The costs are largely under our control; they will depend on how we design the new system. If we made wise choices, I regard it as nearly certain that Medicare for All would save trillions of dollars over the decade compared with our projected health care spending.
The second myth is that is Medicare for All must raise taxes on middle-class families. That is misleading. Medicare for All’s cost to families, no matter how it is funded, should be compared with what those same American families will spend on health care if we do nothing. And as things stand now, the trajectory of their health care spending is looking increasingly painful. Sanders at last week's debate railed against “defending a system which is dysfunctional, which is cruel," one that leaves tens of millions of people uninsured or underinsured, and contributes to tens of thousands of deaths and bankruptcies each year.
Health care costs are crushing the middle class, taking more and more money straight from the wallets of workers and families. Small businesses simply cannot afford coverage anymore, and governments at all levels know that uncontrolled health care costs crowd out other priorities, like roads, schools and the social safety net. Every “Made in America” product has these sky-high costs built into its price. The average premium for a family of four in 2019 is a staggering $20,576 — a toll that is eating into their wages, while their out-of-pocket costs soar.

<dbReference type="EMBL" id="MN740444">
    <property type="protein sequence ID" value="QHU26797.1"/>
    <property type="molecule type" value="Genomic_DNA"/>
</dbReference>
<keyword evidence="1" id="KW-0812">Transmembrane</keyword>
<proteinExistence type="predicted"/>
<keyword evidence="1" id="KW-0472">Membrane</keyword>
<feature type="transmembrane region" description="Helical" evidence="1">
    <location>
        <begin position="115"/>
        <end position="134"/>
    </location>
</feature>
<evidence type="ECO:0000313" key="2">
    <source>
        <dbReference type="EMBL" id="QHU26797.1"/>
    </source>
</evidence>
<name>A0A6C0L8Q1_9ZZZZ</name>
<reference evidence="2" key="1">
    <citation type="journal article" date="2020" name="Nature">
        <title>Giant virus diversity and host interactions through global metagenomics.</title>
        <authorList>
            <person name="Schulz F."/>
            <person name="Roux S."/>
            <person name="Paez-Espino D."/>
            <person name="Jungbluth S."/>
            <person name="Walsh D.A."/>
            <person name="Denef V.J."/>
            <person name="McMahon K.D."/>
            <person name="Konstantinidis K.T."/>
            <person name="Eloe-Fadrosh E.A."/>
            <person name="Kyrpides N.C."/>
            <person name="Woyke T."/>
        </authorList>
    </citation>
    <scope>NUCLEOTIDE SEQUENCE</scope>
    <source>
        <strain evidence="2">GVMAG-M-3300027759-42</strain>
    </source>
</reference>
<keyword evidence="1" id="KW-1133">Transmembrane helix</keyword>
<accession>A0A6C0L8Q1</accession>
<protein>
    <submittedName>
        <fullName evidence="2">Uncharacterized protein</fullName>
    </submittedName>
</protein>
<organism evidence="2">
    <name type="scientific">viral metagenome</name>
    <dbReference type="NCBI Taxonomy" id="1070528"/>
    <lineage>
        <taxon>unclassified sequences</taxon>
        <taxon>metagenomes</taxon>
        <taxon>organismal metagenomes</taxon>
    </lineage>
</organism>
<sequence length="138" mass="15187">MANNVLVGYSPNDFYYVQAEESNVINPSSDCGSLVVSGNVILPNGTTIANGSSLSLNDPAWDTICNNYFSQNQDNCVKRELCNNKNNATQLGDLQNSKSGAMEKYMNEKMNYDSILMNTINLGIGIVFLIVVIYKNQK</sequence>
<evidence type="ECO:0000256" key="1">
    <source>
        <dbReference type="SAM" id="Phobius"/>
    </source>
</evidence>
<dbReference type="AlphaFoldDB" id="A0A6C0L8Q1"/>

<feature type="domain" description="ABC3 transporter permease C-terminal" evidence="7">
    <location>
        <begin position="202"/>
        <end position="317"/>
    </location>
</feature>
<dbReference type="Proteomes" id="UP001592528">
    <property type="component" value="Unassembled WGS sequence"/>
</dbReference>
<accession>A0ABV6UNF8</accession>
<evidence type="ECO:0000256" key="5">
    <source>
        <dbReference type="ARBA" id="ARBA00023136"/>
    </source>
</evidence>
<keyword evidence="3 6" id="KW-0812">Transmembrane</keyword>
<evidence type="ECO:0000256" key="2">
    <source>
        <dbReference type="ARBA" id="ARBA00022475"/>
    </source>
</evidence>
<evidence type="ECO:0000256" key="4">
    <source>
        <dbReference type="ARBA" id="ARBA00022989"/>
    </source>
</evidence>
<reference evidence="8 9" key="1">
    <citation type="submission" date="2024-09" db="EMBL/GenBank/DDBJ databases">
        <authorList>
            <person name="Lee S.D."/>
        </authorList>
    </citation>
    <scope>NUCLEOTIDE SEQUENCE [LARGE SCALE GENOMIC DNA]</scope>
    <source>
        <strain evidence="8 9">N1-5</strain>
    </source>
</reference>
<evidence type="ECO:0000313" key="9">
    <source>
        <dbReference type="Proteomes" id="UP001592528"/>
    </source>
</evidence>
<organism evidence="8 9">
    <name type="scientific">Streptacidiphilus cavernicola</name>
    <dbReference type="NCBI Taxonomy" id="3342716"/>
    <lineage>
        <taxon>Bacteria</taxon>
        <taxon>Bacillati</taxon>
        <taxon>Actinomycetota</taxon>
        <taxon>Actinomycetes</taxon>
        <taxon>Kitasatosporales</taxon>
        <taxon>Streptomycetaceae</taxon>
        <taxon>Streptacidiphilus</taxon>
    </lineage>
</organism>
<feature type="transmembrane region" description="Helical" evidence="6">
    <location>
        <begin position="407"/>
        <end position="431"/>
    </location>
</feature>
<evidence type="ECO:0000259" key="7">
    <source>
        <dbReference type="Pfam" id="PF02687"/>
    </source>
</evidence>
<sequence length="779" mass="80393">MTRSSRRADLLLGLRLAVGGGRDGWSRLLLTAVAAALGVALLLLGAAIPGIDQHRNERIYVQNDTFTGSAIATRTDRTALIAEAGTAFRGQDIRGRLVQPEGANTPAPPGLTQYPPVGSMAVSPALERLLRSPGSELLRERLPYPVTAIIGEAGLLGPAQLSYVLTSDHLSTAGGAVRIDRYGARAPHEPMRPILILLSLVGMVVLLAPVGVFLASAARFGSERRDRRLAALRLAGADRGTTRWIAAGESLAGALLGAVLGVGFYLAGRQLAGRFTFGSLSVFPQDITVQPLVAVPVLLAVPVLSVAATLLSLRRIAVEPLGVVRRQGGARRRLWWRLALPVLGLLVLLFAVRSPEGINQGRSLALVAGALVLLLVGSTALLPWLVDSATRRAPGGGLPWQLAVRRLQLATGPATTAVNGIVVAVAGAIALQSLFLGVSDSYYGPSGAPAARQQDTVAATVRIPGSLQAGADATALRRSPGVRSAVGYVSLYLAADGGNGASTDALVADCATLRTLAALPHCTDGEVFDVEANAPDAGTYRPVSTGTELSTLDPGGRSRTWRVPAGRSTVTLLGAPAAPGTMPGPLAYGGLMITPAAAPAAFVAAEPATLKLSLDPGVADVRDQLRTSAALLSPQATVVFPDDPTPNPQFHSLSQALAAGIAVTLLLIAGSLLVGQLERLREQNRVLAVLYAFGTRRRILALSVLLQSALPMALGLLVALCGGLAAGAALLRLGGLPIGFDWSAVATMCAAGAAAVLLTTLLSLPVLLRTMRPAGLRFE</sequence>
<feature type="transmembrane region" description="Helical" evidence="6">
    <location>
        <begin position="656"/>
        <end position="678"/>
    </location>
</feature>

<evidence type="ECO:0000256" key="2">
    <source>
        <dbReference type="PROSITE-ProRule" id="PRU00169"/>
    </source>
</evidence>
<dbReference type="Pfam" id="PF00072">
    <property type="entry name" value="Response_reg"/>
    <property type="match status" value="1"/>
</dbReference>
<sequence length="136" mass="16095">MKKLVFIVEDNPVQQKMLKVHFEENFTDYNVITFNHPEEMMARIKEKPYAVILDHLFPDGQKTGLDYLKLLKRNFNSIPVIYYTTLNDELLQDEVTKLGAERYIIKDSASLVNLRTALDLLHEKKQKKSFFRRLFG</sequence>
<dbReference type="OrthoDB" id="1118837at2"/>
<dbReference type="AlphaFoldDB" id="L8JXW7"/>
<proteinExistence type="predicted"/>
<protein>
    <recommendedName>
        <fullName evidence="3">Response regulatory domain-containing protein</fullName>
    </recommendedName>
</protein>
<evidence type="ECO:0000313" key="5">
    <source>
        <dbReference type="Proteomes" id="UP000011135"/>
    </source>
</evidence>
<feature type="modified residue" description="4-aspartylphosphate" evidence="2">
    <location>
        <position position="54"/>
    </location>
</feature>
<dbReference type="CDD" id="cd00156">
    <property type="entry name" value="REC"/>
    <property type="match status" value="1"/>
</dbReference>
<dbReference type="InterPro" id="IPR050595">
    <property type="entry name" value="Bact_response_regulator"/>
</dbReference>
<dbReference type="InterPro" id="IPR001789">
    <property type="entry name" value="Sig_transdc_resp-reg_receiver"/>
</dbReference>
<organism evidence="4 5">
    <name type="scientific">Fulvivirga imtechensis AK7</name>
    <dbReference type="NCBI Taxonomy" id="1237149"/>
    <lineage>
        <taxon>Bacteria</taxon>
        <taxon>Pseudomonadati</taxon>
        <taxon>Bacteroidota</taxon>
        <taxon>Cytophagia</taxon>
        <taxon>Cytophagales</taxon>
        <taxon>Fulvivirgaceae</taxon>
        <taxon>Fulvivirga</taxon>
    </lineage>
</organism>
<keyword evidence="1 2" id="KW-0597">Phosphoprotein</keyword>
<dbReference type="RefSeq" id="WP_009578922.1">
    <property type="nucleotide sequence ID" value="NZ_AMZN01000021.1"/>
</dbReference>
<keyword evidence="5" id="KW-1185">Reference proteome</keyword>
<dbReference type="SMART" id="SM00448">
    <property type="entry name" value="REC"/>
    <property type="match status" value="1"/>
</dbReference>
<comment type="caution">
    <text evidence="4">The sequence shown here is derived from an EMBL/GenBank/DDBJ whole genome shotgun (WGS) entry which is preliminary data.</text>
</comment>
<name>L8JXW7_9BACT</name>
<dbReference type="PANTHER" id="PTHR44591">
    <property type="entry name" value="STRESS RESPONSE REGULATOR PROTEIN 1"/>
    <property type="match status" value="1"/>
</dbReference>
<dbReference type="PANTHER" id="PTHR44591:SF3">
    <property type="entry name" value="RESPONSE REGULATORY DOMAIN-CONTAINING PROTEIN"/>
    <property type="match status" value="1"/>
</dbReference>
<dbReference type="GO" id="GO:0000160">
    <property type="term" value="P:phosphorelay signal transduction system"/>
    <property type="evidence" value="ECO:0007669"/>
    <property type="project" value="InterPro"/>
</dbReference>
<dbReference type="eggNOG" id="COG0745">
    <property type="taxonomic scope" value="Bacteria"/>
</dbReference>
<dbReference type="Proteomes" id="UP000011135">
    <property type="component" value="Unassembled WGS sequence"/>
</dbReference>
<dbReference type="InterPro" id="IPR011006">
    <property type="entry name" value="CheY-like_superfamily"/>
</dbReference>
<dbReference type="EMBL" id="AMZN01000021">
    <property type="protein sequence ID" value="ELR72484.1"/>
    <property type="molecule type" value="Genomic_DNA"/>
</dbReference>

Since 2009, premiums have increased 54% and workers’ contributions to premiums have increased 71%, but wages have risen only 26%.
A shift in family costs, not an increase
Framing this debate by fearmongering over “higher taxes” ignores that this money is already coming out of American families’ pockets. Right now, these costs actually amount to a regressive tax that every family pays no matter whether their wage-earner is a CEO or a secretary. We can discuss whether a Medicare for All program that uses our money to fund Medicare instead of financing private insurance companies is a good idea. But it is deeply misleading to pretend that this shift is an increase in family health care costs. It is not.
And no one should buy the myth that Medicare for All represents a “government takeover of health care.” It does not. Medicare for All is about paying for care, not providing it. Not one proposal suggests that health care delivery should become a government function (beyond existing forms like the Veterans Health Administration). It offers Americans, at last, a simple way to assure that they have the coverage they need to see the doctors they want and use the hospitals they choose. Almost all doctors and hospitals would be in Medicare’s network, and no patients would have to check their insurance card to find out whom they can see and at what cost out of pocket.
The country deserves a real debate about health care — not one that misleads Americans about how public financing of health care would affect them. A real debate would show that Medicare for All, though not a perfect solution, is the best option we have to get health care costs and quality back on track, lifting an exhausting burden off American families and businesses.